Changes have been made in the media sector to enable 26 per cent of FDI to upload and stream news and current affairs via digital media under government approvals. Two heads, broadcasting and print media, were broadly grouped under the media sector in the erstwhile. Investment limits were set at 49% under the government approval route for the up-linking of news and current affairs television channels and at 26% for the publication of newspapers and periodicals dealing with the same issues. The previous FDI policy was silent so far as digital media was concerned. This leads to the argument that the online nature of the sector allowed for 100% FDI under the automatic route . Operating on this assumption, several creator-led digital news platforms raised foreign capital in excess of the limit prescribed, and now concerned that they already have FDI in excess of the 26% cap . An ambiguity this has caused is whether the FDI cap would be applicable to aggregator led digital news platforms that simply consolidate news articles and do not create original content. Further, this move, in light of the recent COVID-19 pandemic has been criticized as been restrictive rather than a method of liberalization. The FDI limit of 26 percent can be considered a setback to India's evolving digital media industry and inconsistent with the Startup India and Digital India campaigns, as many players in the digital media space are start-ups. As the previous FDI regime in digital media was viewed as allowing 100 percent under the automatic route, this is seen to be likely to adversely affect FDI . The Clarification brings an end to the ambiguity surrounding the ambit of Press Note 4 (“PN4”) and confirms the categories of entities operating in the digital media space which will have to adhere to the FDI restrictions. The scope of the applicability of Press Note 4, which has now been amply clarified by the Government, is quite broad and extends to cover all news aggregators as well as news agencies which supply information to digital media firms and companies which upload news and current affairs on their websites, apps and other online platforms. Additionally, all these digital media companies which have now been brought under the purview of Press Note 4 will need to restructure their shareholding in compliance with Press Note 4 and seek the approval of the government in respect of their existing FDI, within a period of 1 (One) year from October 16 2020. Further, while the Government has allowed this grace period of 1 (one) year, it however needs to be seen how quickly the Government would process/favorably respond to the approval applications from digital media companies with existing FDI. Where the approval is rejected, concerns/challenges could arise in relation to the return of the capital by the investee company to the foreign investor(s), particularly in cases where the investee company or the Indian promoters are under financial distress (on account of COVID-19) or where there are no potential third party buyers for a secondary sale and consequently expose the investee company or the Indian promoters to a potential litigation.

B. Changes made to FDI rules in the broadcasting sector.

Certain conditions for the broadcasting sector have been detailed in the new FDI Policy, especially in light of Covid-19 such as the mandatory requirement of key executives to be resident Indian citizens, security clearance of key executives, meeting of national security conditions, monitoring, inspection and submission of information for such purposes, and meeting requirements in relation to infrastructure, network, and software. The Department for Promotion of Industry and Internal Trade (“DPIIT”) clarification dated October 16, 2020, in relation to the scope of applicability of DPIIT's Press Note 4 of 2019, for entities engaged in 'uploading or streaming of news and current affairs through digital media' has also been included in the FDI Policy. However, the Non-debt Instrument (“NDI”) Rules have not been amended to make such conditions applicable to the broadcasting sector.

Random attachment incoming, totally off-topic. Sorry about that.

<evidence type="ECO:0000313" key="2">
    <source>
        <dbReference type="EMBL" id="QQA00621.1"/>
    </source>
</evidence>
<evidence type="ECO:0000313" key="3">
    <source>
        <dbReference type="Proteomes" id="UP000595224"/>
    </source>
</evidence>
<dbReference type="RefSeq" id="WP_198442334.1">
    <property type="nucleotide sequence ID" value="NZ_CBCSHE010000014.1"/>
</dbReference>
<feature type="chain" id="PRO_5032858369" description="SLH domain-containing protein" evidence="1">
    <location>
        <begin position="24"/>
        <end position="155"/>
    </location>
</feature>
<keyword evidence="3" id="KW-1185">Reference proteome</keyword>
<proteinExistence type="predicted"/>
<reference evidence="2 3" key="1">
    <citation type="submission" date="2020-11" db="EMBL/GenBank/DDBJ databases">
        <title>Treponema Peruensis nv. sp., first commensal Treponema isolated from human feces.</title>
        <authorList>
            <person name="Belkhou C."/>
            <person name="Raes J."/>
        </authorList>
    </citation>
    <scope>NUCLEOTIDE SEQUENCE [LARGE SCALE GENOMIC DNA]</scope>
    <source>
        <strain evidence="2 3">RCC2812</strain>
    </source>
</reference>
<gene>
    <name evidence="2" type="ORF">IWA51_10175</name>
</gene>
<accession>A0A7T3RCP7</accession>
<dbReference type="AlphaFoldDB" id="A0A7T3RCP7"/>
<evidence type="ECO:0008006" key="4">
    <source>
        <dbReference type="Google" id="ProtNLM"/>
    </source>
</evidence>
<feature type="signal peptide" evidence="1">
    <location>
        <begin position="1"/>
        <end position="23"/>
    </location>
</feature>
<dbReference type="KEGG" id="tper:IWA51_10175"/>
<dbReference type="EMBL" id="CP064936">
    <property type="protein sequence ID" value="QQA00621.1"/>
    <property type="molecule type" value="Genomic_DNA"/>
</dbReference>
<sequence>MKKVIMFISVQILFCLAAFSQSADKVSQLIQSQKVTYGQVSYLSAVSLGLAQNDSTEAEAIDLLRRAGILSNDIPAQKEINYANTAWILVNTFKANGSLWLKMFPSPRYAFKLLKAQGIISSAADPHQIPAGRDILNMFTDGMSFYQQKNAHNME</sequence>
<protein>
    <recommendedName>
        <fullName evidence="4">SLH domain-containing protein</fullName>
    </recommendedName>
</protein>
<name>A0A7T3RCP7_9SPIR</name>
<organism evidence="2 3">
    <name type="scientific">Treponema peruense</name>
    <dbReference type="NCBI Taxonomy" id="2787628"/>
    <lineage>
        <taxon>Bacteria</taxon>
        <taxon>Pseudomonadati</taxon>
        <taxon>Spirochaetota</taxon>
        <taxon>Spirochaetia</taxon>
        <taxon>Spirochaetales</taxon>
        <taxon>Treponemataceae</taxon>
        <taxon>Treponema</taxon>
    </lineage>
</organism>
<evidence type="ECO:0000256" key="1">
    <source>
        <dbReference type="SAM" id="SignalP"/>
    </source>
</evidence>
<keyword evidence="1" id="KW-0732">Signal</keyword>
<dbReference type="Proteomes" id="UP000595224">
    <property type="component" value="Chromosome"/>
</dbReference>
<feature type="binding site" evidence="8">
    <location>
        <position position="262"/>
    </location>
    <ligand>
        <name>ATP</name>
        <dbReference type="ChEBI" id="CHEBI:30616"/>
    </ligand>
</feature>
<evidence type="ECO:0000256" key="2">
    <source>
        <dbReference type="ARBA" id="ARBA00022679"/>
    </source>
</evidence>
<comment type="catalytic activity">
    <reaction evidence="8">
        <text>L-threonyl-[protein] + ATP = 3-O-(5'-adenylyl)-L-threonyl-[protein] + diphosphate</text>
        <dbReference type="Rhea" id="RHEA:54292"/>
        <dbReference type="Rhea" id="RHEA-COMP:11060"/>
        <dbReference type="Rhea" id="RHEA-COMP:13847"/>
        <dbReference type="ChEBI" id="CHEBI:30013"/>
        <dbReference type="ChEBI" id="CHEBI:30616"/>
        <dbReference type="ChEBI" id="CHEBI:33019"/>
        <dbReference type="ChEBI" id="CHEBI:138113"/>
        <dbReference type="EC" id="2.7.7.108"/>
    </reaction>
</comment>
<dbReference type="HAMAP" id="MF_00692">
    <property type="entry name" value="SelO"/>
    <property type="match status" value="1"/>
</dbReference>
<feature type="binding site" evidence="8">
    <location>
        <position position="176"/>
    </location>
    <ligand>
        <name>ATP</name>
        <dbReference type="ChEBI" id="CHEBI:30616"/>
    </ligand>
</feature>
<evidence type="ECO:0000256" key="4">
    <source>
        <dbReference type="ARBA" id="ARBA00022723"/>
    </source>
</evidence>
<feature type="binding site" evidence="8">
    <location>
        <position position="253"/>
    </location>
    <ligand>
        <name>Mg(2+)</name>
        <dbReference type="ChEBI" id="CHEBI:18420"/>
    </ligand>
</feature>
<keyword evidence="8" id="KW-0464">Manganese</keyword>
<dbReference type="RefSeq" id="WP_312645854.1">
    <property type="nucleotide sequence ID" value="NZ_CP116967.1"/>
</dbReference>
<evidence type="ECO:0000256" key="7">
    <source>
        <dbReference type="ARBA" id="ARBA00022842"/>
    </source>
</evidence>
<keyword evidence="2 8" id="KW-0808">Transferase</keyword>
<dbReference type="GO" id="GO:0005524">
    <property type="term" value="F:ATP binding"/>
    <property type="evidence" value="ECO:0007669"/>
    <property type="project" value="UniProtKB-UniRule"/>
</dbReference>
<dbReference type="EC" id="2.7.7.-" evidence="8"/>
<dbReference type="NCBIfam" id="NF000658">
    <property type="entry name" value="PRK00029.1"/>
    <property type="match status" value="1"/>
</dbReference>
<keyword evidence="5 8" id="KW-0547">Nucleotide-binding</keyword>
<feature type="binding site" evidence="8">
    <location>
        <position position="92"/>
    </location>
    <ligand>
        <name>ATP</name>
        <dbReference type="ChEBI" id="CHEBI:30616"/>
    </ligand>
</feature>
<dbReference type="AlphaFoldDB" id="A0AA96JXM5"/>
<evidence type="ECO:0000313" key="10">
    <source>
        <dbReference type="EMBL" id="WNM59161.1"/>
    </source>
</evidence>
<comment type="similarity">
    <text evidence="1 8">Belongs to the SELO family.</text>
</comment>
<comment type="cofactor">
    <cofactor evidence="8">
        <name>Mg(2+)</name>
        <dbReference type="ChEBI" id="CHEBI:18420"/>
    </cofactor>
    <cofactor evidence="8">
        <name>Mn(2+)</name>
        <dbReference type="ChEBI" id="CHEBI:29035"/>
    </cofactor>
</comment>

C. Changes made to FDI rules in e-commerce.

The buying and selling of goods and services on technology platforms has grown exponentially during Covid-19. E-commerce platforms, under the FDI Policy 2020 are of two types, the inventory model and the marketplace model. In the inventory model, goods and services are owned by an e-commerce entity and sold directly to consumers. In the marketplace model, an e-commerce entity provides a platform on an electronic network to facilitate transactions between buyers and sellers. The new policy imposes restrictions on e-commerce entities using the marketplace model. E-commerce entities are obliged to not directly or indirectly influence the sale price of goods or services and to maintain a level playing field. While the FDI policy permits an e-commerce entity to provide support services to sellers such as warehousing, logistics, order fulfilment, call centre services, payment collection and advertisements these should be provided at arm’s length and in a fair and non-discriminatory manner. The new guidelines around direct FDI and support infrastructure is likely to restrict the ability of these technology giants to monopolize crucial market spaces which became much more easy during the course of the pandemic since the ability to insulate from market shocks is a strategic advantage that cannot have competitive value in an already fragile system. The FDI related provisions, the rules and sector specific regulations together make it clear that technology platforms are not to discriminate among vendors using them. They are obliged to maintain a level playing field and to be neutral under existing legal literature but did not have a cogent direction from the Government. Under the new rules however platforms shall be transparent, make disclosure of differential treatment, deal on an arm’s length basis and not make exclusive arrangements. From the domestic regulatory trend, it is evident that we are moving towards non-discriminatory open access to technology platforms. This will benefit not only vendors, but also consumers as well.